Protecting Yourself Online

After the Christmas rush was over and you were faced with having to pony up the money to pay those bills that you accumulated during the online shopping craze, you may have felt like just gritting your teeth and dashing off a check to the credit card company. But suddenly you see a charge appear from a store you know you didn’t use to buy a gift. What do you do?

First, contact the company and let them know you have a charge on your account that you need to dispute. Find out what the article was that was ordered and see if you remember ordering it. Interestingly enough, sometimes the company name on the charge slip is listed differently than what the company’s name is online, so it may actually be something you did buy. But if this is not something you ordered, ask to speak with a customer service supervisor, and tell them about the charge and violation of security. Call the Secret Service (yes, the Secret Service) and let them know that someone has accessed your account online from a secure site.

Sometimes companies will offer to set you up with a credit-monitoring agency for a year. These agencies will notify you when someone attempts to use your information or accesses your account(s). Several years ago my mortgage company sent a letter out to several of their clients telling us that we had been automatically signed up for a credit-monitoring agency. Evidently, one of the brokers had a laptop stolen that might have had some identifying information on it. So, to be safe and protect their customers, they immediately initiated a security protocol that involved signing people up for credit monitoring. If a company does not offer to do this, you can sign up through any of the main credit-reporting agencies listed below.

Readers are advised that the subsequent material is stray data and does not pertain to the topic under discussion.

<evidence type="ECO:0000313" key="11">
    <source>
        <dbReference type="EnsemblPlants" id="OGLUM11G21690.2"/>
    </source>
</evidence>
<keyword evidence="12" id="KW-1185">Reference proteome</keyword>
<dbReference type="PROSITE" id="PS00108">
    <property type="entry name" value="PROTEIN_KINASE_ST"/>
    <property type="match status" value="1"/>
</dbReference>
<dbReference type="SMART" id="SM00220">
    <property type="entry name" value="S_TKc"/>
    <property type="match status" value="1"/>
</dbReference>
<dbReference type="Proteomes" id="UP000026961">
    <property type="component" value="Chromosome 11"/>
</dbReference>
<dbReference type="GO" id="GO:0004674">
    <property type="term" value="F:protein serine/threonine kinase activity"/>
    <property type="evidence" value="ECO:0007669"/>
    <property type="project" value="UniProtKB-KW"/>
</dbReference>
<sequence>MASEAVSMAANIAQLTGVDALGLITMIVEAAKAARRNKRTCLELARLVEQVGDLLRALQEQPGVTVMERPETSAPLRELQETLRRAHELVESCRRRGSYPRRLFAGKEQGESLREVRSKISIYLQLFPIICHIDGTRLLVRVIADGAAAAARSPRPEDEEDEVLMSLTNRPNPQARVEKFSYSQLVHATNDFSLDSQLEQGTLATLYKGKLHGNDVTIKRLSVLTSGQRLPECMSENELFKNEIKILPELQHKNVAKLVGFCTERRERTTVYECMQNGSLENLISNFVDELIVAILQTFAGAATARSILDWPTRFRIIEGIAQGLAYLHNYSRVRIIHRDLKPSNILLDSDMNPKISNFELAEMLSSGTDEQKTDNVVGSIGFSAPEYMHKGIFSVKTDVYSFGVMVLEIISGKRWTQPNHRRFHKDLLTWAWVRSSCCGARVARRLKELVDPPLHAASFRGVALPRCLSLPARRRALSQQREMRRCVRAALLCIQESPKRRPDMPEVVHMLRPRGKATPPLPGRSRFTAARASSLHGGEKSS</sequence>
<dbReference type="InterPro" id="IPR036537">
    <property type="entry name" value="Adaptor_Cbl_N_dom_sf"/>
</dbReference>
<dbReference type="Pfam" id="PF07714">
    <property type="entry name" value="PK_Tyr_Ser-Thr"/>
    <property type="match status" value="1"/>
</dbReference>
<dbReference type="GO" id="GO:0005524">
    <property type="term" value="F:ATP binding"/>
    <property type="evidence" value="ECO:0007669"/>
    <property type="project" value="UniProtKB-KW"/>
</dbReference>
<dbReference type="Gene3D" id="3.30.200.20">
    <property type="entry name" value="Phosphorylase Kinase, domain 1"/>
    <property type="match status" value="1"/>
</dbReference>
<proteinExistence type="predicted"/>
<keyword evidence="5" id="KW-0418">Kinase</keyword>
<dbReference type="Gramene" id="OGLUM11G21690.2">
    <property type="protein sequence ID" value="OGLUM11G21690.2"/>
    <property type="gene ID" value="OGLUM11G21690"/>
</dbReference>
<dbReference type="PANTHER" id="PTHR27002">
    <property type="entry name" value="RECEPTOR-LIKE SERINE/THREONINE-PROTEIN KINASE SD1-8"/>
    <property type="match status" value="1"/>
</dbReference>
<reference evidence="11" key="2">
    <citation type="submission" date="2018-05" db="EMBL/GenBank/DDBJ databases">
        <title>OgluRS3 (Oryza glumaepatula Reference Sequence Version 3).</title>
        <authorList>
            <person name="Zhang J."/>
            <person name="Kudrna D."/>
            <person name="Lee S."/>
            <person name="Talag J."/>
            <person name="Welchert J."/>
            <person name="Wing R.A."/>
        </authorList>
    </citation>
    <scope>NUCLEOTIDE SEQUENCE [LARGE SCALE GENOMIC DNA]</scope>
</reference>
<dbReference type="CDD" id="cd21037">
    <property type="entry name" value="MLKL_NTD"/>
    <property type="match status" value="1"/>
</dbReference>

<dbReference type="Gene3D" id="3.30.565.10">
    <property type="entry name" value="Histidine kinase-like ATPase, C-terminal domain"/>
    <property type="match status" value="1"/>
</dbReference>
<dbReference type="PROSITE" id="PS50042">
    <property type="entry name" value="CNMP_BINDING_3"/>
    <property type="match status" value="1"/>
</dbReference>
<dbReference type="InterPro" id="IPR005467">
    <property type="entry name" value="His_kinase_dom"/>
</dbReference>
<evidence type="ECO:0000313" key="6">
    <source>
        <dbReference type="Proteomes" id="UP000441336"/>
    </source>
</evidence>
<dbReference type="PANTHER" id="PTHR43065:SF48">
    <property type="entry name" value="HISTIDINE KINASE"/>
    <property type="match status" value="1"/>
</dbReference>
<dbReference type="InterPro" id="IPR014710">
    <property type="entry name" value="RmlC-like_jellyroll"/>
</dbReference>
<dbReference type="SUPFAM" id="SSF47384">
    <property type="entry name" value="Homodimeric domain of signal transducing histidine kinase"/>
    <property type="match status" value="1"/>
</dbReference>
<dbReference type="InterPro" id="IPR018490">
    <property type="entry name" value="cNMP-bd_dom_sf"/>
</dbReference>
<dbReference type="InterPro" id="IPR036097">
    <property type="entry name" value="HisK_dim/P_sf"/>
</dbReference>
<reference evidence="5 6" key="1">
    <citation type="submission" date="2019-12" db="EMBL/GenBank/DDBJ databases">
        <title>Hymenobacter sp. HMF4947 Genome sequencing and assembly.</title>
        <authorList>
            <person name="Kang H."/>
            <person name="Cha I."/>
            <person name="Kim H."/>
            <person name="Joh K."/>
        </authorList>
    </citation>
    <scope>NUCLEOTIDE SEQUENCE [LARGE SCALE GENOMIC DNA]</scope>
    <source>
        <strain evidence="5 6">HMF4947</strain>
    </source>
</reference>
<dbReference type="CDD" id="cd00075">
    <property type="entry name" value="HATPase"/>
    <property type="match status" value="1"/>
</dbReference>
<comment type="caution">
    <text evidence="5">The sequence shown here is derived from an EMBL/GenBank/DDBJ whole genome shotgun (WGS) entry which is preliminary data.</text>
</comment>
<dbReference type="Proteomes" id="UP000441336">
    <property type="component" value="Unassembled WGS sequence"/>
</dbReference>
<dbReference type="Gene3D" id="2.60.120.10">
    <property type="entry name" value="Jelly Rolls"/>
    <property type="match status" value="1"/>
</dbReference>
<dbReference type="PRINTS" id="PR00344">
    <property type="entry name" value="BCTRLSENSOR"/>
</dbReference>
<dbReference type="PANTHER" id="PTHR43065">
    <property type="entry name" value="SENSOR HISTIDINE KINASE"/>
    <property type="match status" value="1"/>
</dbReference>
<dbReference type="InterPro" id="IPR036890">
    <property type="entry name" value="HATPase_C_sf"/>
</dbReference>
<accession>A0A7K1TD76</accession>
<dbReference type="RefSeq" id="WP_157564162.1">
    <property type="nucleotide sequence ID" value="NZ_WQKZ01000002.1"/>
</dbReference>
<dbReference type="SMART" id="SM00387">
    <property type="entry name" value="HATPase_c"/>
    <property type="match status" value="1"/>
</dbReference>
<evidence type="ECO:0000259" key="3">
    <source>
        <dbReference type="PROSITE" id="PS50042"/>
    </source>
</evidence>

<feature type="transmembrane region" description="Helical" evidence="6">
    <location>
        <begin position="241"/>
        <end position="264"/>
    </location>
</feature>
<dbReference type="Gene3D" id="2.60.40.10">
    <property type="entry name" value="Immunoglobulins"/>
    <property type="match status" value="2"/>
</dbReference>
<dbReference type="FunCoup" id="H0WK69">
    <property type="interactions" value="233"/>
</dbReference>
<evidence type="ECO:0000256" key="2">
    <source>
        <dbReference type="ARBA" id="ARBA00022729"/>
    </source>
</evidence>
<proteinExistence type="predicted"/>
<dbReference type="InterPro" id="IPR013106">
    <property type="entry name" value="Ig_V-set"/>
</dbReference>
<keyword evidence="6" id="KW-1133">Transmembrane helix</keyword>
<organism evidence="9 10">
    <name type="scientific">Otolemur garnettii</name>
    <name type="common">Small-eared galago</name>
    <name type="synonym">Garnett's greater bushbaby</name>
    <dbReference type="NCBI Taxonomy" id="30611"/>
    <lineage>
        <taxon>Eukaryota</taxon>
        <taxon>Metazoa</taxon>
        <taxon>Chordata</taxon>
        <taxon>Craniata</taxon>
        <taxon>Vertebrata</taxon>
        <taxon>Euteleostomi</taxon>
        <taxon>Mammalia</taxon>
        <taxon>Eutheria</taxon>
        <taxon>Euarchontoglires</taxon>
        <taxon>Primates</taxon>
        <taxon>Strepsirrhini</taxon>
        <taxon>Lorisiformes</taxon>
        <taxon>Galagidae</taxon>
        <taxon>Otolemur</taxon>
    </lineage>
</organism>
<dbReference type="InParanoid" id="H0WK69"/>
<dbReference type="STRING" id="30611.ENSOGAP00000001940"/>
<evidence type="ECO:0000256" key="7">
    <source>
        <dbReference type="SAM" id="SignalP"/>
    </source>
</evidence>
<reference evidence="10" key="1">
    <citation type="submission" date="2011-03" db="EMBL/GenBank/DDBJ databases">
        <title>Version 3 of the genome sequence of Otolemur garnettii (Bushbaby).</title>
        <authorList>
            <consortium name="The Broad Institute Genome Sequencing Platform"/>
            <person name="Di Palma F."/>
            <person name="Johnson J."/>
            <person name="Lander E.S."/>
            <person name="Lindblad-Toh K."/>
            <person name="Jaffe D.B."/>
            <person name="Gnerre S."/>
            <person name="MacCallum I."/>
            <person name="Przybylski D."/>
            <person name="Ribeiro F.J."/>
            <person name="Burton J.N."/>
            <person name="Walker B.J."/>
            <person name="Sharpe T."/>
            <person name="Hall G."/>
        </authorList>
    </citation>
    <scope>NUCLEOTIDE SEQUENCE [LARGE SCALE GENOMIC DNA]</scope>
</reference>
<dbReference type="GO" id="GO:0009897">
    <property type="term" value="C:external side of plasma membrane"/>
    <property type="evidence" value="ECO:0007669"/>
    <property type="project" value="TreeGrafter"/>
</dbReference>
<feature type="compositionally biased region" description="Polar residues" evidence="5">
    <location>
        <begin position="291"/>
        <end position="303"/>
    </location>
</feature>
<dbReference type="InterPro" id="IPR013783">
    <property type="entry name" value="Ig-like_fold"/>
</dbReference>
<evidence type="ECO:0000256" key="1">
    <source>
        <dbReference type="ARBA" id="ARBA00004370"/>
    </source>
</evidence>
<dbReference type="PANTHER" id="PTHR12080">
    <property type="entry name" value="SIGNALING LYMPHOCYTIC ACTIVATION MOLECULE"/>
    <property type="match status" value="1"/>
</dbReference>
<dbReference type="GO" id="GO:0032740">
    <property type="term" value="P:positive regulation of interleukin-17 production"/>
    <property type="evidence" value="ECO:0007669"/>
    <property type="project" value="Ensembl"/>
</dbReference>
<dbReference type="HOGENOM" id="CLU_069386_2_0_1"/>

E-commerce and buying online is becoming big business―for lots of reasons. People don’t want to go through the hassle of driving to the store, trying to find a parking place, and then trying to find a gift. It’s much easier to stay at home, click a few buttons and have someone deliver it to you. There are ways to keep your information secure and safe. Just remember the STIRS acronym―and if you find an error, you should STIR things up to get it corrected as quickly as you can.

Site―is the site you are on a reputable site?

Trustworthy―Does the site have a Verisign logo or some other type of security validation listed so as to protect your financial and personal information when you submit it?

Information―Does the company have a privacy policy? Read it and see what steps they take to ensure your privacy.

Reliable―One of the best ways to see if a site is reliable is to look at comments from other people who have bought items from the site and read their experiences.

Scrutinize―Read the site carefully and be sure there is plenty of valid contact information available before you place an order. You can e-mail a company and ask them for verification of privacy policies, shipping charges, and return guarantees. You can call and place your order instead of putting your information in an online order form. When you get your bill from the company, look over it with a fine-tooth comb and make sure your order matches.

While online shopping does have its pros and cons, it’s important to make sure that no one has gifted themselves at your expense.